Monday, 28 January 2013

Writing Prompts

I have spent January enjoying the diverse array of encouragement that Alison Wells has provided for writers in her blog 31 Days:Head Above Water. Alison has provided insight into what it is to write, what stops us and what can bring us closer to our goals. Along the way there have been small challenges to keep us writing.

Visit  Alison's Blog to read her articles. I particulary enjoyed the challenge to include all the following words into a story. The words were

Note, Train, Vineyard, Watch, Matriarch,
Sports car, Beer, Taxi, Regret, Homeless

and this is what I wrote. Read the article and other stories here

A Journey of Hope

It had been the usual hectic week, only now on the train home for the weekend, did I find time to open my post. The week had got away from me, lurching by taxi from one meeting to another, to finalise the launch of my clients’ TV series. The matriarch of the production had flexed her diva muscles, refusing to meet and greet with an influential journalist whom “she didn’t like the look of”. I’d regretted my inexperience and struggled with persuasive reasoning. She finally relinquished her self importance long enough to surrender to my insincere flattery.

My head was still throbbing from the excess of beer and champagne that I had initially shunned and eventually clamoured for as my body relaxed into the launch party last night. My head soon lost control to the giddy relief the free bar had brought. I looked up from the repetitive correspondence and glanced out at the regimented lines of grapevines. The Kent countryside still seemed an unlikely producer of wine, surely wine came from the sunny mysticism of French vineyards.
I glanced at my watch, yearning for my station to be the next stop but realising there was another five to endure. Mindlessly I opened the next envelope, the “Personal” mark top left, obscured by my inattentiveness. The handwriting jumped up and clouted me hard. This note had my absolute attention.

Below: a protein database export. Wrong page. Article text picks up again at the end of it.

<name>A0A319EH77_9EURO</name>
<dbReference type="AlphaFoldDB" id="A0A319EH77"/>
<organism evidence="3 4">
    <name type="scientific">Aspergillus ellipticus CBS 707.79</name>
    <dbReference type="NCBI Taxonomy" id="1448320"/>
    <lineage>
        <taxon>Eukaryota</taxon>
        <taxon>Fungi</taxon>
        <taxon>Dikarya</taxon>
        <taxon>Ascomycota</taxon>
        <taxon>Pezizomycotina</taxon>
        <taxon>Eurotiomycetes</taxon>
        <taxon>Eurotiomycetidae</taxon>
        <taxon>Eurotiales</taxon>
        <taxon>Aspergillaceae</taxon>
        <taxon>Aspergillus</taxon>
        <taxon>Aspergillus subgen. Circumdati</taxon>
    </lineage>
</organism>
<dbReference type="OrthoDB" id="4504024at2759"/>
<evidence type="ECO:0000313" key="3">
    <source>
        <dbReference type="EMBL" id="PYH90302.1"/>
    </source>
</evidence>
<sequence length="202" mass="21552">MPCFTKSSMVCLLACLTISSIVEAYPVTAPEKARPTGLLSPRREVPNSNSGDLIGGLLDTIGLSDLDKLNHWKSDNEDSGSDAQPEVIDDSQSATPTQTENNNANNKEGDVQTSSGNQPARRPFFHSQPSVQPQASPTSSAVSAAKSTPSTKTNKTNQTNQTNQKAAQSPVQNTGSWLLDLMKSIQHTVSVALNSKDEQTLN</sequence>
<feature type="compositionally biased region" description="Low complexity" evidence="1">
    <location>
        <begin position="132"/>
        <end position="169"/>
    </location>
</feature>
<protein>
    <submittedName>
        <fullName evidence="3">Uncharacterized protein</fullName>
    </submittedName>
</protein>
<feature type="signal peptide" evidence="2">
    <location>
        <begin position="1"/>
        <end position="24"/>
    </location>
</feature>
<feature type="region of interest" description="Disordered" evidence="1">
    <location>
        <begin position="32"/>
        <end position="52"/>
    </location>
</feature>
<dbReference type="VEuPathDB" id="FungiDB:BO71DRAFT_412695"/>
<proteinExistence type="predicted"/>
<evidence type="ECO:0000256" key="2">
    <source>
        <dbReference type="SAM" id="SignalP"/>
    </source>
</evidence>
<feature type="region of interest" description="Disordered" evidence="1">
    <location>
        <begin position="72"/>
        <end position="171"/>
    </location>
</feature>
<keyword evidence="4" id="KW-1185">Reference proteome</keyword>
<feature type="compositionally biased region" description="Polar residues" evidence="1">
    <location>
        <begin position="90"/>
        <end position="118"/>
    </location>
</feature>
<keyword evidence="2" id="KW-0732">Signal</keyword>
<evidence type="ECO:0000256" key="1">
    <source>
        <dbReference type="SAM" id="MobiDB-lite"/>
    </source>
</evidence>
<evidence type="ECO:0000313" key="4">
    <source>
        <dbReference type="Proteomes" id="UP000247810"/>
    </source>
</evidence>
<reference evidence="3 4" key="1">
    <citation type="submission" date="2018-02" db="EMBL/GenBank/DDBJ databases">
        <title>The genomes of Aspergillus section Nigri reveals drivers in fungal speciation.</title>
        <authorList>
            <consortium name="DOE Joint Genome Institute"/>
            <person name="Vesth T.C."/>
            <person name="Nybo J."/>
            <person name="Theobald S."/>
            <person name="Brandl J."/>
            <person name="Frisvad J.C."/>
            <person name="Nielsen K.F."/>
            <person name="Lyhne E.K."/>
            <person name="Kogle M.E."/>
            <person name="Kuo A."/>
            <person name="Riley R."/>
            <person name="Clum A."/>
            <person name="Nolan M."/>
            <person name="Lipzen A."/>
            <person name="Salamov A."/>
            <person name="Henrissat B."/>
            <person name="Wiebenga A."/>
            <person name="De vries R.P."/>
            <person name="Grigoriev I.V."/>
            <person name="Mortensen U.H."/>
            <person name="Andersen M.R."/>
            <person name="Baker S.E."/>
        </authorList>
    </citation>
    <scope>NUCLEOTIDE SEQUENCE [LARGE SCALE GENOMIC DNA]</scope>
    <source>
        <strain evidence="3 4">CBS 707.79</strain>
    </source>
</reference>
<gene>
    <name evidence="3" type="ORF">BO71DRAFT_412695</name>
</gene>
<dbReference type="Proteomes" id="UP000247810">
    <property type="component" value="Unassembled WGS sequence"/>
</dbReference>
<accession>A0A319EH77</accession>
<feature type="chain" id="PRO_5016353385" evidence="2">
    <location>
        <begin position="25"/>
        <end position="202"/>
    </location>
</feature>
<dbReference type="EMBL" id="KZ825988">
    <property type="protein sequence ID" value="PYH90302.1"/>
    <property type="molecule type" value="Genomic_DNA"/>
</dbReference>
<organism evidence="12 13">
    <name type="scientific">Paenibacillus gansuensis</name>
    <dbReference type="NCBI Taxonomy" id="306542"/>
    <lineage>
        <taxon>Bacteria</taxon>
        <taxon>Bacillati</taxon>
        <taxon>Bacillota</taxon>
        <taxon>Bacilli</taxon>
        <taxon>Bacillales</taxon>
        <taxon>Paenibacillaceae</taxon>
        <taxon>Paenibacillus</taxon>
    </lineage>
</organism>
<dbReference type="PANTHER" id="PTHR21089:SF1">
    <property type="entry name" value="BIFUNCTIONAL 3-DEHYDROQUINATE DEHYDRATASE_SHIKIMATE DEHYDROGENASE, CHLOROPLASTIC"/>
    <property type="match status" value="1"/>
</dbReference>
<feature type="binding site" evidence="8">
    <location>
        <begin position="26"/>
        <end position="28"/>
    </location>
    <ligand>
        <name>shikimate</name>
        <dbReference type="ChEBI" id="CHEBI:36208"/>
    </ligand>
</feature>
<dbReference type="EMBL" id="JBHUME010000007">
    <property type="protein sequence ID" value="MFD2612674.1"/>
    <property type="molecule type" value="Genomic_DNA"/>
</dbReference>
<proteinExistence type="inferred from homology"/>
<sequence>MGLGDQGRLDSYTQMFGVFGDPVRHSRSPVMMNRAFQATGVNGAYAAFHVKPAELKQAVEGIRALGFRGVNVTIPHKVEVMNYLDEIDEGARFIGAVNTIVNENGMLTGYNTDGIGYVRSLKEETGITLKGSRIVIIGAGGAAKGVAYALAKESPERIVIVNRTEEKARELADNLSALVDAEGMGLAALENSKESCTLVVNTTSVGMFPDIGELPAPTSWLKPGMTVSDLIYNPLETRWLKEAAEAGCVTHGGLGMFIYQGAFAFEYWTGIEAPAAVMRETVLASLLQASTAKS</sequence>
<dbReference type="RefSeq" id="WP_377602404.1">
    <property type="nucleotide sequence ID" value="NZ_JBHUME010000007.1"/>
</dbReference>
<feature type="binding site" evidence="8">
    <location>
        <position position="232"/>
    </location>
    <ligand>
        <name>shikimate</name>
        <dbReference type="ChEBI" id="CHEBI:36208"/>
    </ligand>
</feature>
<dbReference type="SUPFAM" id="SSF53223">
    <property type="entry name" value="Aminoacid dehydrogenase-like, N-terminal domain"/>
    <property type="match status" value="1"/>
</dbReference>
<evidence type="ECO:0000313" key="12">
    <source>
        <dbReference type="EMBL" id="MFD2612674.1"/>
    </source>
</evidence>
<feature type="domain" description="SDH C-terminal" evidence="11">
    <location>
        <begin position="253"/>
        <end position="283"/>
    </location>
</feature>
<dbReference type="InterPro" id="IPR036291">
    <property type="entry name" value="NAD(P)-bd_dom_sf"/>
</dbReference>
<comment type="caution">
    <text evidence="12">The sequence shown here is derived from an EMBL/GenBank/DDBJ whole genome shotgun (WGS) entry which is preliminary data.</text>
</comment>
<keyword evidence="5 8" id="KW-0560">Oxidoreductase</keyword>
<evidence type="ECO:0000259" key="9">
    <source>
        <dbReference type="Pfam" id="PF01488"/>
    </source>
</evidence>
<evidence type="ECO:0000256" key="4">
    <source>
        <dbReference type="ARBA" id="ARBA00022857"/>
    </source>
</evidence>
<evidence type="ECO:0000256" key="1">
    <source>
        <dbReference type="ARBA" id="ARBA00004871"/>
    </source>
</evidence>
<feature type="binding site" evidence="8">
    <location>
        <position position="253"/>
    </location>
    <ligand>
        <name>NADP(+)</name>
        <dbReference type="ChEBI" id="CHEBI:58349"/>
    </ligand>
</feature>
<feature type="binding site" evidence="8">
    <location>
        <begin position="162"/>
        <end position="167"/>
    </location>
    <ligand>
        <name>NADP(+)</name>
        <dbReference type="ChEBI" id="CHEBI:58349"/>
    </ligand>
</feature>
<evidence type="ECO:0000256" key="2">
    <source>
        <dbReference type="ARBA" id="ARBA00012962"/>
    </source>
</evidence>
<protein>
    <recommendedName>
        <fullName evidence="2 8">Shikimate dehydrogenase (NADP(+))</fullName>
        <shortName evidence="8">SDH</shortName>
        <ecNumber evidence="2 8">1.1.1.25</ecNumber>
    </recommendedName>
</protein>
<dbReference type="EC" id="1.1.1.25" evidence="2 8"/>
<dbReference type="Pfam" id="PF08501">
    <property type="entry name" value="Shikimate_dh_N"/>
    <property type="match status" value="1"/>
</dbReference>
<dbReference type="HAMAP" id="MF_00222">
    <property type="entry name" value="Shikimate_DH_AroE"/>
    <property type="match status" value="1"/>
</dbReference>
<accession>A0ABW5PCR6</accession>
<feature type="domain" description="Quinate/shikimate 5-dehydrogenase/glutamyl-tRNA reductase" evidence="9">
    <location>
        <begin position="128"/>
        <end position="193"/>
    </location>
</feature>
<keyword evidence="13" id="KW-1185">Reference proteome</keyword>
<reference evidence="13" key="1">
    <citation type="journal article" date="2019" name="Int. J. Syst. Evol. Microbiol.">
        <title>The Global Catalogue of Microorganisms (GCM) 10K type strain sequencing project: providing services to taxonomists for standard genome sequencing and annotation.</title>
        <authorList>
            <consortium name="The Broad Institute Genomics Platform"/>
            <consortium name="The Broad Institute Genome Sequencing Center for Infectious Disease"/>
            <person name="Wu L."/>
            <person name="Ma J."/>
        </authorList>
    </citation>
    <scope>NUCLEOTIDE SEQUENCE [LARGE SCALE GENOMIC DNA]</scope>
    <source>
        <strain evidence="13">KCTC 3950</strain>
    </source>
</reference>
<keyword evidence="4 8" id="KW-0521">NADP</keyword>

My daughter was alive. She wanted to come home. She was alive.

Two whole years of wondering at an end. I imagined her smile, her soft hair as I hugged her. I started to read through the tears. The prized boyfriend long gone leaving her homeless on the very streets I whizzed along to meetings. I never noticed what lay on the pavements from the comfort of the black cab. She wanted to come home; she wanted to be our daughter again. I could barely breathe as joyous relief escaped from every pore. I would go home, tell Miranda and we would go and collect her together. I almost missed my stop. Suddenly my brain registered my sports car in the spot I had left it on Monday. I got off the train, realising the return train to London was approaching on the opposite platform. I couldn’t wait any longer. I ran over the bridge, puffing hard as I jumped on.

I had to find her now, no time to collect Miranda. The letter was dated Tuesday. She wanted her Dad to collect her. I knew she would still be there waiting for me. I yearned there would be no regret.

Monday, 24 December 2012

Tuesday, 18 December 2012

CafeLit: Greek Tragedy

If you are looking for a story to enjoy whilst you sip your coffee, head over to CafeLit. You can find my story "Greek Tragedy" here.

Friday, 7 December 2012

Ice Competition: Wishing for Warmth

Wishing for Warmth
He picked again at layers of ice forming on a thin, blue, nylon sleeping bag, still pungent from its previous owner. His recent acquisition offered his only protection from the beautifully, cruel whiteness of this Christmas Eve. Snowflakes clustered around him. He made his Christmas Wish: a new home.

Friday, 12 October 2012

Flash Flood Friday 12th October, 2012

Flash Flood